While it may feel like teaching a third grader how to plan out their future career is premature, research shows that awareness and aspirations for a career path can start as early as 9-10 years of age. In addition, students can describe what they like and dislike as early as age 5, and they begin to understand and discuss stereotypes associated with certain jobs by the 5th grade.
The National Career Development Association (NCDA) provides guidelines for elementary school students with three areas of focus:
- Education and occupational exploration
- Career planning
Self-concept, or self-knowledge, requires understanding one's own behaviors, abilities, and unique characteristics. If a young person doesn't have a developed concept of themselves, they can struggle in picking what direction they want their life to go. Essentially, it is going through the process of figuring out what you like and don't like, categorizing those likes and dislikes, and prioritizing them within your own scope to define yourself personally. In essence, asking themselves, "who am I?".
When students think about their future careers, they need to start by reflecting on the things they like and dislike doing. They must also consider what makes them happy or sad when doing certain tasks or activities.
Once students have established a strong sense of self, they can be more engaged in education and occupation exploration, career planning, and skills development. By understanding their options and the skills needed to succeed in those roles, they can focus their learning on developing those skills.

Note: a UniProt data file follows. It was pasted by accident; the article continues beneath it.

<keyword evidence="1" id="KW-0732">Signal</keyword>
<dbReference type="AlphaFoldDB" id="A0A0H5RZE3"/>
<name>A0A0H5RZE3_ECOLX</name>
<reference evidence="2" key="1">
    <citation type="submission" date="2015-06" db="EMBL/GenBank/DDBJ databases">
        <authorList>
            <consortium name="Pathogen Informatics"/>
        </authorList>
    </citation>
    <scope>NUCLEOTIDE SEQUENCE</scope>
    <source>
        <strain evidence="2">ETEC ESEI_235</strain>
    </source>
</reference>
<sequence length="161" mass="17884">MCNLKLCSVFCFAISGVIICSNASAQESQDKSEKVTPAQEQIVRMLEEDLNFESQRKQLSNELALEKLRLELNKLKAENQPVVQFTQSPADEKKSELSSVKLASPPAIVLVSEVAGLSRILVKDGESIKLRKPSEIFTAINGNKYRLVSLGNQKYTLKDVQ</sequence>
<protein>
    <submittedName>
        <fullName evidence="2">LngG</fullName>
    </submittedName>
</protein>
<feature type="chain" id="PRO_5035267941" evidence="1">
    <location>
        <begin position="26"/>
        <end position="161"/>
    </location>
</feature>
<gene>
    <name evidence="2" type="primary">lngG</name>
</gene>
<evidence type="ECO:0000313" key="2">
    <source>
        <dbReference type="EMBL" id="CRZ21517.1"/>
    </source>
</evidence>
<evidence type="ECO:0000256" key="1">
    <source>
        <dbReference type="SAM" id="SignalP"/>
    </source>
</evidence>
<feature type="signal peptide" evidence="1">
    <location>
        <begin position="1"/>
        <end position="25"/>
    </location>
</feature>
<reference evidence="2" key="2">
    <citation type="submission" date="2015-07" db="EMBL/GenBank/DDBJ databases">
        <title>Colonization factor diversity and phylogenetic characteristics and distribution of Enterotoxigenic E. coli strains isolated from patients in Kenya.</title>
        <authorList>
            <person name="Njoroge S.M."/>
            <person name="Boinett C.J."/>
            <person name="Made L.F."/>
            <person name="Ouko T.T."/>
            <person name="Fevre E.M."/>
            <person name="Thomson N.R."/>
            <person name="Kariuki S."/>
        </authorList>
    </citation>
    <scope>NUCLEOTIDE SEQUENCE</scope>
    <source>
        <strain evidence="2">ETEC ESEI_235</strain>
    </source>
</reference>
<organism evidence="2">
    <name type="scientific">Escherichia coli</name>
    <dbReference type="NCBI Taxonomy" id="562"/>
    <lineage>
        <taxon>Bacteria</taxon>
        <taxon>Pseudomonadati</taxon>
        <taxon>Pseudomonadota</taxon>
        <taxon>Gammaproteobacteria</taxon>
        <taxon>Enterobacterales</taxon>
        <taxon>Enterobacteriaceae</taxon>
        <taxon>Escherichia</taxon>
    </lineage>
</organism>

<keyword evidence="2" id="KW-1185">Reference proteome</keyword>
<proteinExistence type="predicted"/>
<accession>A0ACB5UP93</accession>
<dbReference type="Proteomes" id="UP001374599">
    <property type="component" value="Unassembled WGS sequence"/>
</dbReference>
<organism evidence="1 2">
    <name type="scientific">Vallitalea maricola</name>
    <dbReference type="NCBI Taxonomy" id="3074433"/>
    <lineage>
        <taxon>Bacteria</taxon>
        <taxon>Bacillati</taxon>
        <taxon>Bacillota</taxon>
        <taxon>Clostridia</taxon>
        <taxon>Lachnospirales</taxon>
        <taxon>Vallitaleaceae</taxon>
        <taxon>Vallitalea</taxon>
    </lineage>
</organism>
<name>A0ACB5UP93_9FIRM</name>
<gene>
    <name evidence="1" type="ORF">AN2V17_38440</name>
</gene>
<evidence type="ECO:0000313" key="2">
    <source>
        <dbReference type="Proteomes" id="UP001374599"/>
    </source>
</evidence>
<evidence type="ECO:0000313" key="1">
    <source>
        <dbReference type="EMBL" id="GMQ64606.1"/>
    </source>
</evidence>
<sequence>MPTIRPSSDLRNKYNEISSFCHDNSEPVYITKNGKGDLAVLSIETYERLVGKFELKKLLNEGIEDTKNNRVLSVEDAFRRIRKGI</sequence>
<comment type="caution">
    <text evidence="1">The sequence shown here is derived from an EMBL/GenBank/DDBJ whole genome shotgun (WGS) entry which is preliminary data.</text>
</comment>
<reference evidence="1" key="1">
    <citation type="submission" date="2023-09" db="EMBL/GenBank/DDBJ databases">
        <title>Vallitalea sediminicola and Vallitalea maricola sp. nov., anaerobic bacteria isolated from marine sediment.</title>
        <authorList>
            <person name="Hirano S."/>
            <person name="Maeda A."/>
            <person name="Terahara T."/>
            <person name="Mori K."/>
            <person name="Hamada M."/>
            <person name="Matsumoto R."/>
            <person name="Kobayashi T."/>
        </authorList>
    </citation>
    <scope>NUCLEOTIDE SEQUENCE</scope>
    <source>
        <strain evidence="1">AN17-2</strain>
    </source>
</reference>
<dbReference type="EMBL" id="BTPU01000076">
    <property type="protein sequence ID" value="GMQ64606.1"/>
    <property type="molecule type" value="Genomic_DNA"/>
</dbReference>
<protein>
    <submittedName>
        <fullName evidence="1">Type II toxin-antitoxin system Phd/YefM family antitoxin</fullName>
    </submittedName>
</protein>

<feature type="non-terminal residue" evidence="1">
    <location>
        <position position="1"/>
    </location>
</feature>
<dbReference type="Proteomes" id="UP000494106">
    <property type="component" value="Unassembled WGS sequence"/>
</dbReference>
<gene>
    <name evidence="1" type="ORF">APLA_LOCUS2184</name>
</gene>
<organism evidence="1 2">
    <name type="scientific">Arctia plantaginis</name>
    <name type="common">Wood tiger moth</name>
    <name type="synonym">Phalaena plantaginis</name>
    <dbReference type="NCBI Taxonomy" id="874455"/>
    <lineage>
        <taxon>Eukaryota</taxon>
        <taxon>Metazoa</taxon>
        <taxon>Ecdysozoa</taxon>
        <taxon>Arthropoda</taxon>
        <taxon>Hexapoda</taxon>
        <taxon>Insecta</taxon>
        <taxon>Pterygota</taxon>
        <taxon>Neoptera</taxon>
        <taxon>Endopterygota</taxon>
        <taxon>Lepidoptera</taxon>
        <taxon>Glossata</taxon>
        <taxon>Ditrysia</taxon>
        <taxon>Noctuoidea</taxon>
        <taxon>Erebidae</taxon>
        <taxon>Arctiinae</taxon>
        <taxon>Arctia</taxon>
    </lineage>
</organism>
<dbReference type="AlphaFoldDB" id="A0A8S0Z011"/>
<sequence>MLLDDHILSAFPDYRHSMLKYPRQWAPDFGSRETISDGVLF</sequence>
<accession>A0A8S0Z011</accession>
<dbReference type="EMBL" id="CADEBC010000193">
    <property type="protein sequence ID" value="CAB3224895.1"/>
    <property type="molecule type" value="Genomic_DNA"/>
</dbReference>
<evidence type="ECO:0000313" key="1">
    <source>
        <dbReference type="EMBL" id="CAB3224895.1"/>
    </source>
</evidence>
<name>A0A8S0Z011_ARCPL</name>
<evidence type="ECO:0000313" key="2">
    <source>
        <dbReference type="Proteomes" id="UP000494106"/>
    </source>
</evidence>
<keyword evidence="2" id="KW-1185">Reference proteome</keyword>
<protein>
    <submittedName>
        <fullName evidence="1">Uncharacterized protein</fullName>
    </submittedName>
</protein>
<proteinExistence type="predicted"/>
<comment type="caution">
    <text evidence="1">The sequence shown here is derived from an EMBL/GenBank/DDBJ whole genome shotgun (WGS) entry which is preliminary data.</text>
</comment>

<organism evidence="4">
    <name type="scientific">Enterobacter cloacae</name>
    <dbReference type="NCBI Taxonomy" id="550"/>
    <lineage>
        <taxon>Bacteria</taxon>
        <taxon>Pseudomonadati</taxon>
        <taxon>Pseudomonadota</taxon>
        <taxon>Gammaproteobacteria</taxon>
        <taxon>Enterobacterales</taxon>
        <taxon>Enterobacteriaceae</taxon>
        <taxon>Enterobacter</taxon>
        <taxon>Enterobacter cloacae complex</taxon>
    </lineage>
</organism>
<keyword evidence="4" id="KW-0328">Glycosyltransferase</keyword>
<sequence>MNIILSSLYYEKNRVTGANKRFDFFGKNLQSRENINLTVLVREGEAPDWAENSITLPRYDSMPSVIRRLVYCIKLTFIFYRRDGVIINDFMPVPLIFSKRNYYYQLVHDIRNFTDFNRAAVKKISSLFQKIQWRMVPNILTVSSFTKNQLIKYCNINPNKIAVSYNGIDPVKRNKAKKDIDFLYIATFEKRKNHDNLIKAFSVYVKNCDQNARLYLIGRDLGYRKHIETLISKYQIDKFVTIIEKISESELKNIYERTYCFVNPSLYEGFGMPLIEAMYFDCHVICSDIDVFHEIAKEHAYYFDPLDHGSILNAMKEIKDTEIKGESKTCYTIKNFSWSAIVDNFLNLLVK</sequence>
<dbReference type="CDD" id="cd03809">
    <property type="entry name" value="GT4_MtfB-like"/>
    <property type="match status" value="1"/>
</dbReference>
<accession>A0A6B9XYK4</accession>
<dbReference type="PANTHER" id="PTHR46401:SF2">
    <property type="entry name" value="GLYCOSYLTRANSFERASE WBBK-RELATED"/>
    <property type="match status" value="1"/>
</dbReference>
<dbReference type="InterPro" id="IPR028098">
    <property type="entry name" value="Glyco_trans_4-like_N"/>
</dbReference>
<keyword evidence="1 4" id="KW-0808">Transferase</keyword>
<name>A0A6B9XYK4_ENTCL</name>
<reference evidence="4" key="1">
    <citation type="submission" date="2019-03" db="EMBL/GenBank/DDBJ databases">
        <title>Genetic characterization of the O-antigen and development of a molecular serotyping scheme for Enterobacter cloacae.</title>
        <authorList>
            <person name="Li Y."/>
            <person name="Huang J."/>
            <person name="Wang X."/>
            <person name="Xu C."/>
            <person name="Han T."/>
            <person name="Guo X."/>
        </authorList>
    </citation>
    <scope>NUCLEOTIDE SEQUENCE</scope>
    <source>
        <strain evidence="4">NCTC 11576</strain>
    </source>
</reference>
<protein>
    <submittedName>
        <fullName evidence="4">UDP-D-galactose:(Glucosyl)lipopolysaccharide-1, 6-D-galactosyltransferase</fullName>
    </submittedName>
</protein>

It Builds a Foundation for Skills Development
For many students, elementary school is a time of exploration and discovery. It's also when you develop your interests, hobbies, and skills that will stay with you throughout your life.
Career development builds a foundation for skills development, which is the second piece of the puzzle. Students need to know what skills are required for specific jobs and how to acquire those skills. It is important to explore careers with students at this age level because they will be able to remember this information and use it as a reference throughout their lives.
When students are young, they tend to have very concrete ideas about what they want to do when they grow up. As they get older, their interests become more defined and specific. They also understand that school is not just about getting good grades. It also prepares them for the real world and helps them find their place in it.
Skills development is one of the essential parts of modern education. In the past, most schools have focused on teaching students how to read, write and calculate. However, as educators become more aware of the changing world around them, they realize that it's also important for students to learn about careers. This helps students understand what jobs exist and what skills they need to succeed at those jobs.